Graduating seniors sing the alma mater. Matt Cashore ’94
The affectionate lyrics of “Notre Dame, Our Mother” stir the hearts of Notre Dame fans all over the world. But does the University’s official alma mater still resonate in a different language? Especially a dead language?
The title of the tune is in French and English, but the type of song (alma mater) is Latin. That’s one of the reasons why Jim Pauer ’74 decided to translate “Notre Dame, Our Mother” into the ancient language. He also muses in a letter to Notre Dame Magazine that “a Latin version of the lyrics could serve to confirm the University’s unique and legendary tradition.”
Two Notre Dame legends contributed to the composition of the original piece: the University’s top music professor, Joseph Casasanta ’23, and its president, Rev. Charles O’Donnell, C.S.C., who graduated in 1906. O’Donnell, who was considered almost a poet laureate of the University, penned the lyrics in 1930 to a different tune. About a year later, Casasanta wrote what we now recognize as the song’s melody for the premiere of The Spirit of Notre Dame, which opened in 1931, just months after Knute Rockne’s death in a plane crash while flying to Los Angeles to participate in the movie’s production.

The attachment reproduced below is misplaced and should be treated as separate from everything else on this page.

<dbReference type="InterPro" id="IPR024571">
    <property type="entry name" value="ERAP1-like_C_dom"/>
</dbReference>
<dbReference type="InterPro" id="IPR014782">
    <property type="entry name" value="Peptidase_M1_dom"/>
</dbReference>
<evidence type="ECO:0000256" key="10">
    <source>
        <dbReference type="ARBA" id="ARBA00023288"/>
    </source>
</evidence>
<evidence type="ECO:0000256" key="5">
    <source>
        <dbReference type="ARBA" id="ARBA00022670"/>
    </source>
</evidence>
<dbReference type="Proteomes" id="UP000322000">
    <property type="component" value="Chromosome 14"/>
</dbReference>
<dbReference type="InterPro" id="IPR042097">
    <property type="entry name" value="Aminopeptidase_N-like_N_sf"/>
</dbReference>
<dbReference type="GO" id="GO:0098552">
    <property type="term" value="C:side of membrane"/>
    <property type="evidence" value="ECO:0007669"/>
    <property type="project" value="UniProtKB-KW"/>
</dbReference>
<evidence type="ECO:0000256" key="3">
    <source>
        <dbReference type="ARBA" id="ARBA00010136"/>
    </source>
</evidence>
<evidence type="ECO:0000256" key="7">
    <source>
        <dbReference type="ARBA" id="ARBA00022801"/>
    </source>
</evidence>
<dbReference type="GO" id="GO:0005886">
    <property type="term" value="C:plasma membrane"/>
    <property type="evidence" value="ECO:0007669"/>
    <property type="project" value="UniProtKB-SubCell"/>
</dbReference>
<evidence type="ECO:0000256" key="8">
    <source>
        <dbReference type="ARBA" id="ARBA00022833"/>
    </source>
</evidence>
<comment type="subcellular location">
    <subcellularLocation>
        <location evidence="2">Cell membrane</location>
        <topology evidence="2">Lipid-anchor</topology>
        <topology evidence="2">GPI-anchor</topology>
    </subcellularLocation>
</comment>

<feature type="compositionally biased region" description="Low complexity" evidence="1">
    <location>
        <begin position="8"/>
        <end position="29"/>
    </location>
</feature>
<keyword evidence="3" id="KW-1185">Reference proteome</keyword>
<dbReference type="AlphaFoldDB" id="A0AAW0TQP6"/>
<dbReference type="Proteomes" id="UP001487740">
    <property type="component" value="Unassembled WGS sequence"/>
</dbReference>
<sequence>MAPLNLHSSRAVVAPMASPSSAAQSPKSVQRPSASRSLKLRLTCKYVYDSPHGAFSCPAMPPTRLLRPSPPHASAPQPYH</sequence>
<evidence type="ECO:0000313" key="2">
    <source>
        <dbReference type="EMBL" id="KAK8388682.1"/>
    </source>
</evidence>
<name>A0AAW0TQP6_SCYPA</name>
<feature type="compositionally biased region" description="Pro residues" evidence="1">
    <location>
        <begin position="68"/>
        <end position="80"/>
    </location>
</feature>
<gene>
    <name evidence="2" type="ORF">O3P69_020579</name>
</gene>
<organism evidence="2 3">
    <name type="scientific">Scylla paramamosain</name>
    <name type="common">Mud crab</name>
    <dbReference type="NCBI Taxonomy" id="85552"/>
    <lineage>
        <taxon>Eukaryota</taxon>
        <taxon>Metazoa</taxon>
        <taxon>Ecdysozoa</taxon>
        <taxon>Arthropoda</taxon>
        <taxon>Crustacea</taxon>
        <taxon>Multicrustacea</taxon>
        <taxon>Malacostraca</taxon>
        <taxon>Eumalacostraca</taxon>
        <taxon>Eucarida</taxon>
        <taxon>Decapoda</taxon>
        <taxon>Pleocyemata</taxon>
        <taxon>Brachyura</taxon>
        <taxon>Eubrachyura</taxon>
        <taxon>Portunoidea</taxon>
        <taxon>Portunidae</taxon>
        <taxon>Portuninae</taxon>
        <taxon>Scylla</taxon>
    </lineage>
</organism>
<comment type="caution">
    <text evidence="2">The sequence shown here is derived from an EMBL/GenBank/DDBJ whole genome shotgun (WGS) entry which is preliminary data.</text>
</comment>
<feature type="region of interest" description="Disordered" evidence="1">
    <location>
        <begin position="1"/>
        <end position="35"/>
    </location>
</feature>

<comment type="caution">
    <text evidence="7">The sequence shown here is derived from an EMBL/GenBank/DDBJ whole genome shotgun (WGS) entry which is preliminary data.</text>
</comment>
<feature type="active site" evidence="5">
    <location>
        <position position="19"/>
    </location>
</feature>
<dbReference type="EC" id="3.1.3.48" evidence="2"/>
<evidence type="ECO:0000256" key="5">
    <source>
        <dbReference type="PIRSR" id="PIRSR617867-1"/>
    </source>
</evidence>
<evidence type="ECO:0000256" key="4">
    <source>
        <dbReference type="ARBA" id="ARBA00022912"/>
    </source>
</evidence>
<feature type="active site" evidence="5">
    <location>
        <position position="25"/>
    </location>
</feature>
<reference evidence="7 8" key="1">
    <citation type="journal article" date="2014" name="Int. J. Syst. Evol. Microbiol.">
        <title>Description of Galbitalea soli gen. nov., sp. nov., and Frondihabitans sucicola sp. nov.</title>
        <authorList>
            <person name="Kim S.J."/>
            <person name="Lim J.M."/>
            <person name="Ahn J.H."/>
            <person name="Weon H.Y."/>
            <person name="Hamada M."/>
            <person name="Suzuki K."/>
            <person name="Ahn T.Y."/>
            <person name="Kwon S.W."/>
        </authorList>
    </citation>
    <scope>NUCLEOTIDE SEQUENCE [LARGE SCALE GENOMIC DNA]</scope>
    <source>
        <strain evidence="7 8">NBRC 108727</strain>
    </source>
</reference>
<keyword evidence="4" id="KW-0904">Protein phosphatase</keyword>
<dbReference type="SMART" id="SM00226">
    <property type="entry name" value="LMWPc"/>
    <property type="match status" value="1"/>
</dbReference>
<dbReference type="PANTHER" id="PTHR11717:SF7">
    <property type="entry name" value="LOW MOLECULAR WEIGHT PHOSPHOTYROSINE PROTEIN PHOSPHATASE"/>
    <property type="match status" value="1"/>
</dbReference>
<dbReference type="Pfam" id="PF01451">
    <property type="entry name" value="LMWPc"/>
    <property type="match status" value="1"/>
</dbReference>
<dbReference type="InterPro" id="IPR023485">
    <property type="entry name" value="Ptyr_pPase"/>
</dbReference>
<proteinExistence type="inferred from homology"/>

Pauer — a computer science and information systems professor in Ohio — does not profess any expertise in Latin. However, his efforts to promote Latin in the Catholic Church allowed him to brush up on the language after studying it through his pre-college years.
“What I want to do,” he writes, “is simply celebrate glory’s mantle’s timelessness just a little more.”
Pauer’s Latin lyrics are below:
Mater nostra Domina,
Tenera, fortis, vera,
Superbe in caelis,
Palla gloriae vestit Te,
Semper corda nostra
Semper corda nostra,
His translation can be sung to the Casasanta tune with relative ease. Listen to the Glee Club give it a whirl:
Jack Lyons, a junior studying theology and journalism and a Glee Club member, is an intern for this magazine.